Samantha Payne

Samantha Payne

Assistant Professor

B.Sc., M.Sc. (Guelph), Ph.D. (Toronto)
 Office: Biomed 2604
 519-824-4120 Ext. 54934

 Lab: Biomed 2605-7
 519-824-4120 Ext. 54973


Research Interests

  • Bioelectric control of cell behaviour and positional identity during regeneration
  • Role of neural-supplied physical guidance cues in regeneration
  • Reprogramming of cell identity by neural-based environmental cues
  • Common molecular pathways regulating regeneration and cancer

Upon injury, there are three ways that a tissue can respond: 1) scarring, 2) regeneration, or 3) neoplasia. In mammals, the default response is scarring. Many cell-intrinsic and environmental factors play a role in the response to injury, but induction of complete regeneration in mammals remains elusive. Understanding the key regulatory signals in the cellular response to injury can give insight into promoting regeneration. The overarching goal of our lab is to identify the environmental cues that drive cell behaviour following wounding and to understand how cells sense and respond to these cues to promote regeneration.

It is well established that innervation is essential for regeneration in both non-mammalian and mammalian species. Nerves are one of the first structures to infiltrate into an injured tissue and their ablation inhibits regeneration, resulting in aberrant tissue patterning. While nerves have been recognized as a potential means to promote regeneration, the exact mechanisms remain largely unknown. By identifying the core neural-mediated drivers of regeneration, we can target their deficiency in mammals to develop new regenerative medicine strategies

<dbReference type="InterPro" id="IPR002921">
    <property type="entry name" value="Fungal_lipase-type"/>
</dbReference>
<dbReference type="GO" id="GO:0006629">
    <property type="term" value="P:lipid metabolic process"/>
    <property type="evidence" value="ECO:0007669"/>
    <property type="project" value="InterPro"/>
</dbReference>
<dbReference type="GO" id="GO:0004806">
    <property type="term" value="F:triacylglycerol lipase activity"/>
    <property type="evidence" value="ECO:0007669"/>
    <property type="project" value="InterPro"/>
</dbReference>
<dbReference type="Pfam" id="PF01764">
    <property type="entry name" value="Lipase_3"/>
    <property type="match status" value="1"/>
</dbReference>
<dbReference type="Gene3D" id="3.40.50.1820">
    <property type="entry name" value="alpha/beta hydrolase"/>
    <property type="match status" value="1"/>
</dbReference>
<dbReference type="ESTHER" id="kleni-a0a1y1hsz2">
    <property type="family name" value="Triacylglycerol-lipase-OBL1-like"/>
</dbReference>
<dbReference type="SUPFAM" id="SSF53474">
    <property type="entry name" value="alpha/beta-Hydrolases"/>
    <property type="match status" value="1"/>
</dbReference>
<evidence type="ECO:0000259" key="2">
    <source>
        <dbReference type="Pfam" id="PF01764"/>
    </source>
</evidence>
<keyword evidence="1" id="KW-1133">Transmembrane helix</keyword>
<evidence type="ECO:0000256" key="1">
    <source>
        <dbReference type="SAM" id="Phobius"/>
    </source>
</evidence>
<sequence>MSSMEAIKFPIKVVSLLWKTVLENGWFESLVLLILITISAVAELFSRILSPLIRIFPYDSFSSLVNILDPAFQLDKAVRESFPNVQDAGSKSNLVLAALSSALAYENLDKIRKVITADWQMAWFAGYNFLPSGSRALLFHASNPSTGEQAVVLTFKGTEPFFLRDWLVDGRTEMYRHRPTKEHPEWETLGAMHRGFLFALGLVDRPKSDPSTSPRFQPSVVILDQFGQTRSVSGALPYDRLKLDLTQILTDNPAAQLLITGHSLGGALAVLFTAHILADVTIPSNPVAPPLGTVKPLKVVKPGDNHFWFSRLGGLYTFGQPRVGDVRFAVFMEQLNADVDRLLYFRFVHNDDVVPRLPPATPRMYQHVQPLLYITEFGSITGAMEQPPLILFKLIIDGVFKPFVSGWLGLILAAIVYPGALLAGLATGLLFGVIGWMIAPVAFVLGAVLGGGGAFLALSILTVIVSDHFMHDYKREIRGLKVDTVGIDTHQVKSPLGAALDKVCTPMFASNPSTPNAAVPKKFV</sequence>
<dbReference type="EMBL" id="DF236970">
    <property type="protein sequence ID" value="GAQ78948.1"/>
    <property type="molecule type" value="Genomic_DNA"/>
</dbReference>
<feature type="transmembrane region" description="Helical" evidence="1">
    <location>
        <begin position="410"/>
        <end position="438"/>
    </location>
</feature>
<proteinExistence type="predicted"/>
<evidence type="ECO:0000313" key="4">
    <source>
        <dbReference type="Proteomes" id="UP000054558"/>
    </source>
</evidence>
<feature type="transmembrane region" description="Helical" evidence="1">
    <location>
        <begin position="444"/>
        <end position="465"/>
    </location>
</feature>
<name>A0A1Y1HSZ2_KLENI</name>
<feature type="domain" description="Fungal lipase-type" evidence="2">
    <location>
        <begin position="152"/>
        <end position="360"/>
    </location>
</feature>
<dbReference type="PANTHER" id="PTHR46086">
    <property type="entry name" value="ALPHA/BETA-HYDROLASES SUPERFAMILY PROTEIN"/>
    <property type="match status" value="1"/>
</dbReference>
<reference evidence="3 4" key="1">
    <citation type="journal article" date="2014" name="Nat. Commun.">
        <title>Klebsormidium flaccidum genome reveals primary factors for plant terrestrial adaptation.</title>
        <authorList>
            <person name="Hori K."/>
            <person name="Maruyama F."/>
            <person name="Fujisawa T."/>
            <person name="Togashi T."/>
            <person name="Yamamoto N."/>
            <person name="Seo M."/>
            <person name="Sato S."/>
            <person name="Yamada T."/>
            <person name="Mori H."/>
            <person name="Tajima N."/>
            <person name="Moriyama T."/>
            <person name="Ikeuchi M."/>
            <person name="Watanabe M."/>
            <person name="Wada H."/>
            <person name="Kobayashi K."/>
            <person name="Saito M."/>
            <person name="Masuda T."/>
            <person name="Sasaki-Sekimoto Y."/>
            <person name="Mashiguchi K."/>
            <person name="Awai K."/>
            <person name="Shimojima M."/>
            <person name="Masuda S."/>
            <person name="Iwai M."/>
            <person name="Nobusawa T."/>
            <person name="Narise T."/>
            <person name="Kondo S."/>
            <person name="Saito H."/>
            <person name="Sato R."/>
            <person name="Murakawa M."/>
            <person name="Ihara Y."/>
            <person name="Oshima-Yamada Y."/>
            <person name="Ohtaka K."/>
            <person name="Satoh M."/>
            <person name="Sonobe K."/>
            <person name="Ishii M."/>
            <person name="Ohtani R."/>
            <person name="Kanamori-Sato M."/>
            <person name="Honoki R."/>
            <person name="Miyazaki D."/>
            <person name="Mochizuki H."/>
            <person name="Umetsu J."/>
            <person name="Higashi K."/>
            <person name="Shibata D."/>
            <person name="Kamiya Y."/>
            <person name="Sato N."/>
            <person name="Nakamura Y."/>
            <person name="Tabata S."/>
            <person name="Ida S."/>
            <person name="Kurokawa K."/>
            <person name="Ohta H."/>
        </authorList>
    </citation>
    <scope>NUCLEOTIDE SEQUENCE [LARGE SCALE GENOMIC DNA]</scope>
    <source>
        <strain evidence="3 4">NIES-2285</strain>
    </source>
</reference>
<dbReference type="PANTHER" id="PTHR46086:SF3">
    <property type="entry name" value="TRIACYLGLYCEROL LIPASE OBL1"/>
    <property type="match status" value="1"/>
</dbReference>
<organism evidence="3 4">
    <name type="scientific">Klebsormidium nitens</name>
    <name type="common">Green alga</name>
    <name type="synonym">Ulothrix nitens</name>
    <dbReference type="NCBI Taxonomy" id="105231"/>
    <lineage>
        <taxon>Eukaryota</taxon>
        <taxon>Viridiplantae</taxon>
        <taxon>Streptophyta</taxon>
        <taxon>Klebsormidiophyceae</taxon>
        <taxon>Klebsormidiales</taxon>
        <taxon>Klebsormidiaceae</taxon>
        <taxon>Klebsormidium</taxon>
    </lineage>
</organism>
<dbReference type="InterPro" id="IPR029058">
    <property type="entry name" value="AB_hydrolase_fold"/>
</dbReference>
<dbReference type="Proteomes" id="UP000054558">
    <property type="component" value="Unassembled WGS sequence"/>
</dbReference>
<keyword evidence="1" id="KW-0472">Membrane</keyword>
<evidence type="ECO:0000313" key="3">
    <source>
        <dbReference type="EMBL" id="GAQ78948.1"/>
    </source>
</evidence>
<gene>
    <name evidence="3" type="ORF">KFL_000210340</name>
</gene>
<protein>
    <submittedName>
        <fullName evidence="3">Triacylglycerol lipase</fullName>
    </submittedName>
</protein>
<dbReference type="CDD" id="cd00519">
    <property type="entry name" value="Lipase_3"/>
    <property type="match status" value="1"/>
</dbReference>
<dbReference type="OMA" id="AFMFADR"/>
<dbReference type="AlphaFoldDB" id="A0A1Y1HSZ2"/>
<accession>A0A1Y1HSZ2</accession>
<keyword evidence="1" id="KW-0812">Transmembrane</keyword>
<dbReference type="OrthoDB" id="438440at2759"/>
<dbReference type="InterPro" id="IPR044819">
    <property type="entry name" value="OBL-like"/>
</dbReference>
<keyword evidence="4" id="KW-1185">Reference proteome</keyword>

Current Graduate Students

  • Kayla Favaro - MSc
  • Maia Hoover - MSc
  • Alexandra Noble - MSc
  • Avika Srivastava - MSc
  • Brittany D'Agostin - MSc


The Payne Lab -

Selected Publications

  • Noble A, Qubrosi R, Cariba S, Favaro K, Payne SL2024Neural dependency in wound healing and regeneration. Developmental Dynamics 253(2):181-203. 

    • Conner S, Guarin JR, Le TT, Fatherree J, Kelley C, Payne SL, Salhany K, McGinn R, Henrich E, Yui A, Parker S, Srinivasan D, Bloomer H, Borges H, Oudin MJ. 2024. Cell morphology best predicts tumorigenicity and metastasis in vivo across multiple TNBC cell lines of different metastatic potential. Breast Cancer Research. 26(1):43. 

    • Payne SL, Ram P, Srinivasan DH, Le TT, Levin M, Oudin MJ. 2022. Potassium channel-driven bioelectric signaling regulates metastasis in triple-negative breast cancer. EBioMedicine 75(103767), 1-25. 

    • Le TT, Payne SL, Buckwald MN, Hayes LA, Parker SR, Burge CB, Oudin MJ. 2022Sensory nerves enhance triple-negative breast cancer migration and metastasis via the axon guidance molecule PlexinB3. npj Breast Cancer 8,116. 

    • McMillen P, Oudin MJ, Levin M, Payne SL2021. Beyond neurons: Long distance communication in development and cancer. Frontiers in Cell and Developmental Biology doi:10.3389/fcell.2021.739024.